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Do's and Dont's


1. Control the Witness by Asking Only Leading Questions. In so doing, you hold the witness tightly and prevent him from slipping away. Ask questions that permit the witness to answer only “yes” or “no”.

2. Control the Questions. Ask simple questions that are easily understood, and avoid compound or multi-part questions. Never ask open-ended questions; word each question narrowly, and have a reason for every question you ask. Finally, never ask narrative-generating questions; they allow your opponent to re-open direct examination and blunt the effectiveness of your cross.

3. Control the Flow. Organize your cross-examination by chronology and subject matter. Ask your questions in a sequence that tells a story that is easily followed. Use descriptive words to highlight the significant points. Pause briefly after obtaining helpful admissions. Impeach the credibility of a witness before you attack the credibility of his testimony.

4. Control the Subject Matter. Never permit the witness to repeat his direct testimony, and never allow yourself to belabor minutiae. Avoid opening the door to disastrous redirect examination by refusing to explore uncharted territory. Take verbatim notes on the witness's direct testimony; you cannot successfully attack what you cannot remember.

5. Always be Courteous Never Harsh or Overbearing. You should always be polite, creating the impression that you are both friendly and fair. This attitude not only contributes to a pleasant courtroom atmosphere, but also makes you more appealing to jurors and does not alienate them from your client.

6. Have a Good Faith Basis for Questions that You Ask. Should you be challenged by your opponent and be unable to provide sufficient underlying proof for your questions, you will have egg on your face and the jury will distrust you forever.

7. Start Big. The jury will have just finished listening to the direct examination. Start their thought processes going in your favor with some major points.

8. End Bigger. A strong finish will leave the jury with favorable thoughts about your case. Find some major point for the closing of your cross-examination.

9. Be Organized. The jury will appreciate the lawyer who has taken the time to organize his or her case so as to move the case along rapidly and get them home or back to work sooner.

10. Use Space in the Courtroom. Unless the judge restricts you, use distance and position to your advantage. It keeps the jury more alert, and can contribute to emphasis and effect.


1. DON’T Argue with a Witness. When you do, you lose control not only over yourself but also over the witness. You sacrifice your professionalism and call into question your confidence in your case. Worst of all, you allow the witness to control you. A lawyer never scores points by arguing with a witness. You win your battle by eliciting the answers you need or the responses you want through skillful questioning.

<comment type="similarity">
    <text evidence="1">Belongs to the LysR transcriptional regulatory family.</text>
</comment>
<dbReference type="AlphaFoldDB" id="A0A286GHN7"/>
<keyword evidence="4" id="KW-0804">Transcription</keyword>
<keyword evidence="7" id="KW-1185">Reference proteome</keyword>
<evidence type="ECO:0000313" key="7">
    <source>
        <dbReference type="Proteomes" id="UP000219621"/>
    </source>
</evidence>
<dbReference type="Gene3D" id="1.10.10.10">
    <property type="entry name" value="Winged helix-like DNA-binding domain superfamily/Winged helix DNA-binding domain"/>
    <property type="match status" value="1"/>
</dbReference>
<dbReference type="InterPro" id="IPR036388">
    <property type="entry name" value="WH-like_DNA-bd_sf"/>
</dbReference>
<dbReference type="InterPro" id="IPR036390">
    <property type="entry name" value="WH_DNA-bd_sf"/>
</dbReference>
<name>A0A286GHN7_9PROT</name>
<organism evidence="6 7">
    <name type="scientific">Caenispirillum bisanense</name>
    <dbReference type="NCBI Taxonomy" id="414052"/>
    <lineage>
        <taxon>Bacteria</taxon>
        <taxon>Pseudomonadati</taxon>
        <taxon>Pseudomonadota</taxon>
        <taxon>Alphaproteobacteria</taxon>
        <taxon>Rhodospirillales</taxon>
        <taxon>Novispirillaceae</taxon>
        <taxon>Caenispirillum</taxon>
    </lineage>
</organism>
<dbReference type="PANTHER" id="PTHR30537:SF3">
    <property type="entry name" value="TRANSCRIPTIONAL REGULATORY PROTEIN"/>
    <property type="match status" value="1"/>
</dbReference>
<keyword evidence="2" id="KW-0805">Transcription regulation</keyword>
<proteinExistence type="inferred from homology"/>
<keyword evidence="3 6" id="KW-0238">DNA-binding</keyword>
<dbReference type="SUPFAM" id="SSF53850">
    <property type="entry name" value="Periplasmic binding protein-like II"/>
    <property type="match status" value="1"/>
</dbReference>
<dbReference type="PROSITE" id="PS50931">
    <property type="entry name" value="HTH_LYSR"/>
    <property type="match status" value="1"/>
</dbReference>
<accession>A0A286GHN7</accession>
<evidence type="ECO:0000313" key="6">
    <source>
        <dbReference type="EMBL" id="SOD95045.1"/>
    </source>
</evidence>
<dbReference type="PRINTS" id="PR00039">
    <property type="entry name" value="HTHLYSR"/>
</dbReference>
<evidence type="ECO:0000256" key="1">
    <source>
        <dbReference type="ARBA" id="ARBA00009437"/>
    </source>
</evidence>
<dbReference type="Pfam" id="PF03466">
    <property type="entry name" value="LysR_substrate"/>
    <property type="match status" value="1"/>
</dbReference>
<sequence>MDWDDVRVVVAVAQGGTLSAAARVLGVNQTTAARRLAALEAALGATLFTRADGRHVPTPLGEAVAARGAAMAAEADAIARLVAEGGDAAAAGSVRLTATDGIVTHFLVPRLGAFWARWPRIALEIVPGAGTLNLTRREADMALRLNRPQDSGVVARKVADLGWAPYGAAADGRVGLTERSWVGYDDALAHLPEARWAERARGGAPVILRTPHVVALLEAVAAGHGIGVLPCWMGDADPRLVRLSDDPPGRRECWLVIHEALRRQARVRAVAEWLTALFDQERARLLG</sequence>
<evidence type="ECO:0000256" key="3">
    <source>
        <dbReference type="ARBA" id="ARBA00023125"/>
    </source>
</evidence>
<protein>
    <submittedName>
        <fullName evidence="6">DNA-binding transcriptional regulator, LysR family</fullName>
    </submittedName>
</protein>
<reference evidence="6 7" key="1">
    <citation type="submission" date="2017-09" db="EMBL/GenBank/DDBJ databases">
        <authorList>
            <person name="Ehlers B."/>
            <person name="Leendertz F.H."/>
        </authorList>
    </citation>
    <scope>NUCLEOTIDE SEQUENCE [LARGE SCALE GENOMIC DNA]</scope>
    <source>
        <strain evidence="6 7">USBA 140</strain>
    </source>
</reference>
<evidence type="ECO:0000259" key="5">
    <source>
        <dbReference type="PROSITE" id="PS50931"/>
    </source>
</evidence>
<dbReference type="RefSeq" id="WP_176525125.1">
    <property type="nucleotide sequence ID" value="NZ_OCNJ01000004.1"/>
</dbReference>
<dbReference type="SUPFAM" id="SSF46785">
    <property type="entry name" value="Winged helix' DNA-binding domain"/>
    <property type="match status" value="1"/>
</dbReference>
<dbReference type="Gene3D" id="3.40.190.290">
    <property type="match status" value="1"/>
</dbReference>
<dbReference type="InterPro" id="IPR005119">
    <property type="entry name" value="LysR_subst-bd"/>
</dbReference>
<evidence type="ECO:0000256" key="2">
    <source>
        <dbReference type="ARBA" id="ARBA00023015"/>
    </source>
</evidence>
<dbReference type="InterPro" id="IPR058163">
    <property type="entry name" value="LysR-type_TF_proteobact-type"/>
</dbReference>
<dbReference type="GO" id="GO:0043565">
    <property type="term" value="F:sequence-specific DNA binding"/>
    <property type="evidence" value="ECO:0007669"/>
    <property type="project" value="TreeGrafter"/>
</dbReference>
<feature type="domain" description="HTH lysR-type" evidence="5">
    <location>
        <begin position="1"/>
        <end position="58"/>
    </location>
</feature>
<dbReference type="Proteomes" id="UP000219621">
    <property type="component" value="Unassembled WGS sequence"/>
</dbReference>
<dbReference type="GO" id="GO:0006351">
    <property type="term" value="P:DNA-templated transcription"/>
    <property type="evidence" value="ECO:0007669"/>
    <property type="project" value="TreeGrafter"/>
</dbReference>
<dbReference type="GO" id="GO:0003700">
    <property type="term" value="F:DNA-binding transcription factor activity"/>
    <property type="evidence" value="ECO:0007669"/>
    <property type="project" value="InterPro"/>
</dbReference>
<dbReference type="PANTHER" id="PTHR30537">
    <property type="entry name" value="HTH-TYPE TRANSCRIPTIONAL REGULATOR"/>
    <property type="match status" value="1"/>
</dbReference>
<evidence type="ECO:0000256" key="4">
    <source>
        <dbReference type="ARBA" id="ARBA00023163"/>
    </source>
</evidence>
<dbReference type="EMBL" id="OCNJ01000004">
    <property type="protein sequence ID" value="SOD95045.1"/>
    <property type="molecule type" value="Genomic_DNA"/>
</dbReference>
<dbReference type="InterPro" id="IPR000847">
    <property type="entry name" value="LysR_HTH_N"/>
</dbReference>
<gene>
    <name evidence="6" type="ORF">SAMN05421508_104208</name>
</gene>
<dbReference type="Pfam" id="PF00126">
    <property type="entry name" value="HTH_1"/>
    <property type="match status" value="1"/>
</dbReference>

2. DON’T Answer the Questions of an Opposing Witness. If you allow this, the witness controls the cross-examination rather than you.

3. DON’T Argue with the Judge. When you argue with a judge in front of the jury, you commit a mortal sin against self-control. A lowly lawyer can never win an argument with a judge, particularly when it is carried out in front of an audience.

4. DON’T Allow Yourself to be Baited by Your Opponent. Worry about your case, not your opponent! If you permit your opponent to get your number, you have sacrificed self-control and concentration at your client's expense. Some jurors may be amused by a shouting match between you and the other lawyer, but the judge and your client will not be amused. Also, these unprofessional interludes will contribute nothing to your case.

5. DON’T Let the Jury See that Your Case has Been Hurt by an Answer. Once in a while, even though you have asked nothing but leading questions, you will elicit an answer that seriously damages your case. This is the time for the utmost self-control; do not change your demeanor, your expression, or the pace of your cross-examination. If you do, you risk revealing that your case has been hurt, and you may even highlight the damage.

6. DON’T “Kill” a Witness Unless the Jury Wants Him Demolished. The lawyer in the courtroom is very much like the matador in the bullring. In facing his adversary the matador does not immediately plunge the sword into the body of the bull. If he did, the crowd might very well feel sorry for the bull.

7. DON’T Cross Examine Just to be Talking. If there is no impact to be had by cross-examination, just announce that you have no questions. This itself will carry a big impact.